Putin also stressed that “ensuring security throughout the SCO area” is a top priority, and that efforts must be made to develop the potential of a “regional anti-terrorist structure.” It is crucial, he said, to accelerate work on drafting the SCO convention on combating extremism.
He also proposed that talks start on linking the Eurasian Union and China’s Silk Road Economics Belt, a point that Xi Jinping made in his own speech. “I am sure,” Putin said, “that involving all of the SCO member states and the CIS countries in this integration process will pave the way for developing a broad Eurasian partnership.” New financial institutions, such as the BRICS New Development Bank, the Asian Infrastructure Investment Bank (AIIB) and the Eurasian Bank, will help ensure “successful implementation of multilateral economic projects within the SCO framework.”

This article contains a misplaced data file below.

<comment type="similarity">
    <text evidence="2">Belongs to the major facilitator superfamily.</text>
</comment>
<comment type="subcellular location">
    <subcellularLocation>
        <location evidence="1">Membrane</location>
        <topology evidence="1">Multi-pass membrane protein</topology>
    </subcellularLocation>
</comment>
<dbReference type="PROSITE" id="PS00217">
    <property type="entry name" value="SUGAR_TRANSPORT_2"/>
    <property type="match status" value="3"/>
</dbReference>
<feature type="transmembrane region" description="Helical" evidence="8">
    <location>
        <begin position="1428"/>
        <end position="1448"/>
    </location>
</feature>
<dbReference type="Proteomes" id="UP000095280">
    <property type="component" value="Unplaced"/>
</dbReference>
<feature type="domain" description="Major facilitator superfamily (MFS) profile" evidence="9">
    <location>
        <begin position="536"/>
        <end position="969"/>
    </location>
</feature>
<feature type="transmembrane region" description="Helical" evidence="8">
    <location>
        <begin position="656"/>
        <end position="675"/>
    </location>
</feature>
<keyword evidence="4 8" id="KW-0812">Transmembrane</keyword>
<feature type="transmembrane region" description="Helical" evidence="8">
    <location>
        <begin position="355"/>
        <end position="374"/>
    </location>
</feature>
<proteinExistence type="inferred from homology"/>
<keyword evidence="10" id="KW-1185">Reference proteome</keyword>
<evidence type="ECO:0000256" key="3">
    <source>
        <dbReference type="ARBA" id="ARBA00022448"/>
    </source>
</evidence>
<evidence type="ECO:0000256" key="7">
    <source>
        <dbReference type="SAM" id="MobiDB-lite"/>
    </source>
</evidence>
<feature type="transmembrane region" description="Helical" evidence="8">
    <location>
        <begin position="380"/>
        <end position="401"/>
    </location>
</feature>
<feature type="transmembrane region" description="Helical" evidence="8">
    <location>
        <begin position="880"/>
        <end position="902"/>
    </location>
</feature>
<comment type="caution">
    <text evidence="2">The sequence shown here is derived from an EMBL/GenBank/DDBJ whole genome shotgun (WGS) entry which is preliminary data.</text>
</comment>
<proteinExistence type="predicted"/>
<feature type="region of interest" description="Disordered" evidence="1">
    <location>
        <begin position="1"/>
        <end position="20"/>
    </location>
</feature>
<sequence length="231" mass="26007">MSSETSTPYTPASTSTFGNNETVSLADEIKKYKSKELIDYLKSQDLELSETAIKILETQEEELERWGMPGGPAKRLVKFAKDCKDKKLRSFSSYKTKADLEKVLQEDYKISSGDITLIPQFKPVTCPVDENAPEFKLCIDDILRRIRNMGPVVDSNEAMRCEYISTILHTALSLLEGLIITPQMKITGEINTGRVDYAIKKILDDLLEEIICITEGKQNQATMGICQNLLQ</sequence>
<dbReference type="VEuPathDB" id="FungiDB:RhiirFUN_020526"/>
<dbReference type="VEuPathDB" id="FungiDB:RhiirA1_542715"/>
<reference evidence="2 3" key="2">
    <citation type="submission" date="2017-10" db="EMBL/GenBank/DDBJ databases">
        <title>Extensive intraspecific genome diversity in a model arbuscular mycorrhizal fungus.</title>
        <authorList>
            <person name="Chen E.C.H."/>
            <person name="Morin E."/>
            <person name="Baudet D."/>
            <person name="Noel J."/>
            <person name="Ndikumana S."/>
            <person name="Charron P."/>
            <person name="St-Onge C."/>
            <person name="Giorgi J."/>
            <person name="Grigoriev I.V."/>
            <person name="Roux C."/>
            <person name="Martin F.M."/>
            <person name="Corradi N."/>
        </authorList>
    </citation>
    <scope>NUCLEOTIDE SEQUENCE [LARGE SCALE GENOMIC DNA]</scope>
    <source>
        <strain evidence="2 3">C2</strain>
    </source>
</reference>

In his meeting with Putin, Xi pointed out that this year marks the 15th anniversary of the China-Russia good-neighborly treaty of friendship and cooperation and the 20th anniversary of the two countries’ strategic partnership of coordination. Thus, he said, Putin’s visit to Beijing is of special significance. China, he underscored, is willing to join hands with Russia to “carry forward their friendship from generation to generation, consolidate political and strategic mutual trust, and strengthen support for each other.” China is ready to work together with Russia, Xi emphasized, to play a positive role in the SCO’s “steady and healthy development.”